These future threats may come in the form of malicious parties seeking to exploit the system as hybrid multicloud environments become increasingly complex. Technology advances at a staggering rate, but cybercriminals are only too eager to keep pace and use every conceivable advantage to further their own goals. Companies and government bodies, however, historically tend to struggle under the weight of bureaucracy when conforming to new and developing tech ecosystems.
Common security weaknesses in hybrid cloud scenarios are often the result of factors such as lack of visibility of misconfigurations, compromises made to achieve legal compliance, and human error.
Proactive government regulations and an increased emphasis on security spending are ways to address these weaknesses. The United States federal budget for the fiscal year 2023 takes a step in the right direction with proposed spending of $65 billion on IT at civilian agencies, up from the $58.4 billion proposed for the 2022 budget.
AI-powered solutions for predicting and catching cyber threats present another method of compensating for weaknesses in the hybrid multicloud environment. Organizations that lack the massive manpower required to monitor a huge multicloud network and proactively detect security risks can turn to artificial intelligence as more AI applications reach the mainstream.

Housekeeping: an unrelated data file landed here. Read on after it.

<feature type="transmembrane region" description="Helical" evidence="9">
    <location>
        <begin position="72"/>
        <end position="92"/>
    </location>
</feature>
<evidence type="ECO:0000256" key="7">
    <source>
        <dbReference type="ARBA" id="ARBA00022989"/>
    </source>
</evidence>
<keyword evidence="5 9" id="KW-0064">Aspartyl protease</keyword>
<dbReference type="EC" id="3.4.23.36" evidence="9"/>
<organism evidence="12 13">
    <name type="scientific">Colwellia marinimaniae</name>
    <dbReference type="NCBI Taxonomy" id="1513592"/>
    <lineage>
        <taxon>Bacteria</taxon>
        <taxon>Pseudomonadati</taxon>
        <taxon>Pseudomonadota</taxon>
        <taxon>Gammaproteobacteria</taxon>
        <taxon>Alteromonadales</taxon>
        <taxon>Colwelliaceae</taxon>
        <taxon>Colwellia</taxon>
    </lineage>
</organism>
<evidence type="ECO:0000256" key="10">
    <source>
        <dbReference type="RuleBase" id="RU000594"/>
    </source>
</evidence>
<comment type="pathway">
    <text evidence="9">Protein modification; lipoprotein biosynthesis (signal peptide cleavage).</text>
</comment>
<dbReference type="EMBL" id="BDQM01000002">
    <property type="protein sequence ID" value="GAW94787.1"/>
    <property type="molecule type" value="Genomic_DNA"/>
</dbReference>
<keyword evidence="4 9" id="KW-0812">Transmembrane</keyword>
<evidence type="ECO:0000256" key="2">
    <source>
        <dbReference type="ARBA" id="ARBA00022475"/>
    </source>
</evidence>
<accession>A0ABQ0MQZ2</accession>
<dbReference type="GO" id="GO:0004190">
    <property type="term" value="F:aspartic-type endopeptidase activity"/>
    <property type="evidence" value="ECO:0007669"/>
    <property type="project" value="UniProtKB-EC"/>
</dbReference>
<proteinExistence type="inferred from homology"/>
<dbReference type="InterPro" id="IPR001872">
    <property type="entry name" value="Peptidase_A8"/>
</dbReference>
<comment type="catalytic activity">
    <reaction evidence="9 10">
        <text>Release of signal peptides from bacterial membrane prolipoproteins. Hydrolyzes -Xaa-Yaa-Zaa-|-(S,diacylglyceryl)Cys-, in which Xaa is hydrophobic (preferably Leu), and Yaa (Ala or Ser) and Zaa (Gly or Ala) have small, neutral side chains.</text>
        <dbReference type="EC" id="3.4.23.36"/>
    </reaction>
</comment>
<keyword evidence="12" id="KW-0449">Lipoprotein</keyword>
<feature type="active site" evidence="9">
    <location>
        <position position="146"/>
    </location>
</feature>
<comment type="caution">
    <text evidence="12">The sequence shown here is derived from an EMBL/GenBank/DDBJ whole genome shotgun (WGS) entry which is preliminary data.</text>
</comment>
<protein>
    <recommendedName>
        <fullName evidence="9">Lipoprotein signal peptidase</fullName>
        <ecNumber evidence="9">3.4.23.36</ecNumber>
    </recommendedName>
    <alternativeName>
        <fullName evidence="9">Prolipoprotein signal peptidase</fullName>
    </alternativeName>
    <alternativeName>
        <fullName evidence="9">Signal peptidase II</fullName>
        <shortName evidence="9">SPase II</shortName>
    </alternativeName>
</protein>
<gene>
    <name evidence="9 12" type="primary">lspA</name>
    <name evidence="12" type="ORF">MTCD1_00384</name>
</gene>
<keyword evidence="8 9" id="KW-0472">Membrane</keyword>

Artificial Intelligence Takes the Reins in Cloud Computing
Artificial intelligence and machine learning clearly have a large role to play in cloud security, but these powerful technologies also have a place in many other hybrid cloud scenarios that will arise in 2023 and beyond.
AI and machine learning will become more predominant in the cloud computing space, especially in multicloud environments and distributed networks where AI solutions powered by machine learning can streamline the task of managing these complex systems.
Large distributed networks are necessary for providing the vast amounts of storage that customers seek when adopting a multicloud strategy. Without AI-powered tools, however, the manpower costs of monitoring and maintaining these complex networks can negate the expected return on investment.